I am a strong girl because I hopefully for anything and I never give up.

I am a strong girl because I am studying anything in a book. I love you.

I am a strong girl because I am studying anything in a book. I love you.

I am a strong girl because I achieve my goals. I know myself. Anything I do it as my self confidence, my self reliant.

I am a strong girl because I achieve my goals. I know myself. Anything I do it as my self confidence, my self reliant.

I am a strong girl because I have self confidence to make a decision and I love it.

I am a strong girl because I have self confidence to make a decision and I love it.

I am strong girl because I am self acceptable and I know my self.

I am strong girl because I am self acceptable and I know my self.

I am strong girl because I believe myself.

I am strong girl because I believe myself.

I am a strong girl because I have confidence and I am not hopeless.

I am a strong girl because I have confidence and I am not hopeless.

I am strong because I am the one can change the world.

I am strong because I am the one can change the world.

I am strong because I never give my hand to my problem.

I am strong because I never give my hand to my problem.

I am a strong girl because I do what I want.

I am a strong girl because I do what I want.

I'm a strong girl because I say so!

I’m a strong girl because I say so!

I'm a strong girl because I've a big goal & self confidence.

I’m a strong girl because I’ve a big goal & self confidence.

I am a strong because I believe self confidence.

I am a strong because I believe self confidence.

I am a strong girl because I have self confidence.

I am a strong girl because I have self confidence.

I am a strong because I believe in my self.

I am a strong because I believe in my self.

I am a strong girl because I have self confidence.

I am a strong girl because I have self confidence.

I am strong because I am a confidency girl. I being myself!

I am strong because I am a confidency girl. I being myself!

I am a strong girl. I have appreciative self and self confidence by education group participation, also I have goals.

I am a strong girl. I have appreciative self and self confidence by education group participation, also I have goals.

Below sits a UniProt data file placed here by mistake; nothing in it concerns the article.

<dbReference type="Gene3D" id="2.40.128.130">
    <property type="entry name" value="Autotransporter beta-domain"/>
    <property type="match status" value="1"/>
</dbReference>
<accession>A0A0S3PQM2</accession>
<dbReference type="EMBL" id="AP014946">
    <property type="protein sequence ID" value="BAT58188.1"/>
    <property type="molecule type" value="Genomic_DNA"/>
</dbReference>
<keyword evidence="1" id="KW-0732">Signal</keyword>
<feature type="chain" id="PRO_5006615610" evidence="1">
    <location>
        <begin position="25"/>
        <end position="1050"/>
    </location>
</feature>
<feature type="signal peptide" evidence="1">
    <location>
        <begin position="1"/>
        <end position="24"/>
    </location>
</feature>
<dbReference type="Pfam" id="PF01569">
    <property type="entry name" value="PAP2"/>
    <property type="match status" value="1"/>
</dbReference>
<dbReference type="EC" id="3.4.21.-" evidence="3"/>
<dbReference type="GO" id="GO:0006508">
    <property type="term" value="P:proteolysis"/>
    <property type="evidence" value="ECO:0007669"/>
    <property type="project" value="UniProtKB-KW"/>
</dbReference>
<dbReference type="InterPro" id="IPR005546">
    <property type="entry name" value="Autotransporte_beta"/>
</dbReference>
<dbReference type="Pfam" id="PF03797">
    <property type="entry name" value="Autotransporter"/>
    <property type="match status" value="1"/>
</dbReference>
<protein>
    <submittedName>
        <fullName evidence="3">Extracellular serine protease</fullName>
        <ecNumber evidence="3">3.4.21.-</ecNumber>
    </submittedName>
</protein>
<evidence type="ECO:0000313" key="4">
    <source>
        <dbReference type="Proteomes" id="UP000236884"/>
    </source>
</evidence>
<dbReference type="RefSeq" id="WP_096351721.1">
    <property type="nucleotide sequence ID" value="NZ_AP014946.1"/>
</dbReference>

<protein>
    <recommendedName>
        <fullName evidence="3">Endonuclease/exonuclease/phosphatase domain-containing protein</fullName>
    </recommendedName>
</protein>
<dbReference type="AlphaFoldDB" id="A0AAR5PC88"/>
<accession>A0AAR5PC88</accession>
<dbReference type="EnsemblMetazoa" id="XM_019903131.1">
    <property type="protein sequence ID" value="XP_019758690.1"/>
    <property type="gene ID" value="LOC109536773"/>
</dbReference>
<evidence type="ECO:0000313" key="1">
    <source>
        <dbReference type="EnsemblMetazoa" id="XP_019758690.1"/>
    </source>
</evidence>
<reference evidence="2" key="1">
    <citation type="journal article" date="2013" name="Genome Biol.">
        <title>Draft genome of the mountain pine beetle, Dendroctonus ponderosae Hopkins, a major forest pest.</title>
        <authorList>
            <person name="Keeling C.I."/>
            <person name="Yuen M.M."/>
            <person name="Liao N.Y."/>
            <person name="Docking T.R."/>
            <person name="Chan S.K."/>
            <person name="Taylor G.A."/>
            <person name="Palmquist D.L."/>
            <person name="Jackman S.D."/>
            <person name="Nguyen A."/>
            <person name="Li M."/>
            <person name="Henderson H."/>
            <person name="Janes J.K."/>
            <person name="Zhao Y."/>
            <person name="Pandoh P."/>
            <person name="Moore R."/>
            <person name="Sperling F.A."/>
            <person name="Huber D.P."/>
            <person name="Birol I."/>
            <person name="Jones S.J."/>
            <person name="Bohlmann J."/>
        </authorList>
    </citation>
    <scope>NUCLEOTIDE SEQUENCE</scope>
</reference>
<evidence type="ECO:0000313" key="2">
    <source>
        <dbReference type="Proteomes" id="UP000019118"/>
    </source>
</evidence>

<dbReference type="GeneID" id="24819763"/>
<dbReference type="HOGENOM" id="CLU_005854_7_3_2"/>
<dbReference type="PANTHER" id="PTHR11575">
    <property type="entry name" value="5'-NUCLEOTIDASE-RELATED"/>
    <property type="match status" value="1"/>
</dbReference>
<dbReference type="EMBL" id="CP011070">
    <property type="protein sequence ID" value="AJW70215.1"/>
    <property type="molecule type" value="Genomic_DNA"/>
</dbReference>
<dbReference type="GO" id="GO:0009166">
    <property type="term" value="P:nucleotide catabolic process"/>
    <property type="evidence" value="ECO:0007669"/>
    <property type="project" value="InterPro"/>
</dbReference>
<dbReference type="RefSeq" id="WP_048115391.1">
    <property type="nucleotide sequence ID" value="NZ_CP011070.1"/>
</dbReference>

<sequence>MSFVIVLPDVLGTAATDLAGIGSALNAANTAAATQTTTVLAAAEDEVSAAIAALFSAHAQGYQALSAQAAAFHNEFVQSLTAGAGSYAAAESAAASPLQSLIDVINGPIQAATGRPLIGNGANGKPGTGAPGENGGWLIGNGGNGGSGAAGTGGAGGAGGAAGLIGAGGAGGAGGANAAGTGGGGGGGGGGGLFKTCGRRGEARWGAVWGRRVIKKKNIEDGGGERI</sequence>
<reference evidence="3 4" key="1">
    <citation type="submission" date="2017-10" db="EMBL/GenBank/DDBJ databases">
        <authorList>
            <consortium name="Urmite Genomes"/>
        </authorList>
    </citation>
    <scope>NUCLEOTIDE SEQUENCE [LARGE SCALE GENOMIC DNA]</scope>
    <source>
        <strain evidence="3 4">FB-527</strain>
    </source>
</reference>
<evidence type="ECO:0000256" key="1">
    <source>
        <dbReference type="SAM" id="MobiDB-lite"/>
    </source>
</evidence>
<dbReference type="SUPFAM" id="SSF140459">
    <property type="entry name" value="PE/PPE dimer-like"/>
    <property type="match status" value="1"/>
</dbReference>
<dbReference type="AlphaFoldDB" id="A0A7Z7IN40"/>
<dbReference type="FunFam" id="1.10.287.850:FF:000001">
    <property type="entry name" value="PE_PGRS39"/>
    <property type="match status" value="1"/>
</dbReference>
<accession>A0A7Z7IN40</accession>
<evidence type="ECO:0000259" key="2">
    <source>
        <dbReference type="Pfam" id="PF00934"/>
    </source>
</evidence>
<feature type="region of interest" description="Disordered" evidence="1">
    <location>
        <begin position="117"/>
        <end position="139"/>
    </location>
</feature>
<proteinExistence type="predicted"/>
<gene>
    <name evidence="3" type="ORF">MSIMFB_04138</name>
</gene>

I am a strong girl because I have a self confidence and I do everything on myself.

I am a strong girl because I have a self confidence and I do everything on myself.

The Programs of Menna

3 Jul

Over the past few months I have helped a fledgling NGO set up some communications (website, brochure etc.) Their main program is a daily meal that is really one of the first soup kitchens in Africa. The group started as a bunch of university friends who wanted to make a difference in their community. While they are still quite small, their passion has really made an impact.

Here is the video I put together highlighting their programs, their beneficiaries and some of their info. Check it out to see the type of work I’ve been doing, and some interviews with people in my city.

Sorry for the crappy quality – not much I can do with a flipcam and 5 hours of uploading.

More Day Trips from Gondar, and My 100th Post!

16 Jun

Recently some friends visited me and I finally crossed those elusive random touristy things off my Gondar list. Here are some awesome trips you can do within 1 day from my site.

1. Simien Mountain Trek.

Last time I did the Simiens was for the Big Kahuna – Ras Dashen. This time, it was a short jaunt to Sankober (the first camp) with lots of selfies with the baboons along the way. This trip was much cheaper, shorter, and had a lot more monkeys. And per usual, the Simien views were amazing.

well, it was a little foggy at first

well, it was a little foggy at first

but the views got better

but the views got better

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so many selfies

so many selfies

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2. Boat Trip on Lake Tana

Just 3 hours south of me is Bahir Dar, the regional capital and city on the south of Lake Tana. A boat ride is cheap and fun, and if you time it right you may be able to see some hippos! People usually do the boat tour to see churches and monasteries around the lake, but having lived here long enough to know they all look the same we crossed our fingers for the wildlife. There was also some great bird watching. The best time to go to see hippos is around 4pm or so, when they come up to eat and it’s not so hot.

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These kids lived on an island in the lake. Coming home from school, this traditional papyrus boat takes them across twice a day.

These kids lived on an island in the lake. Coming home from school, this traditional papyrus boat takes them across twice a day.

 

3. Blue Nile Falls.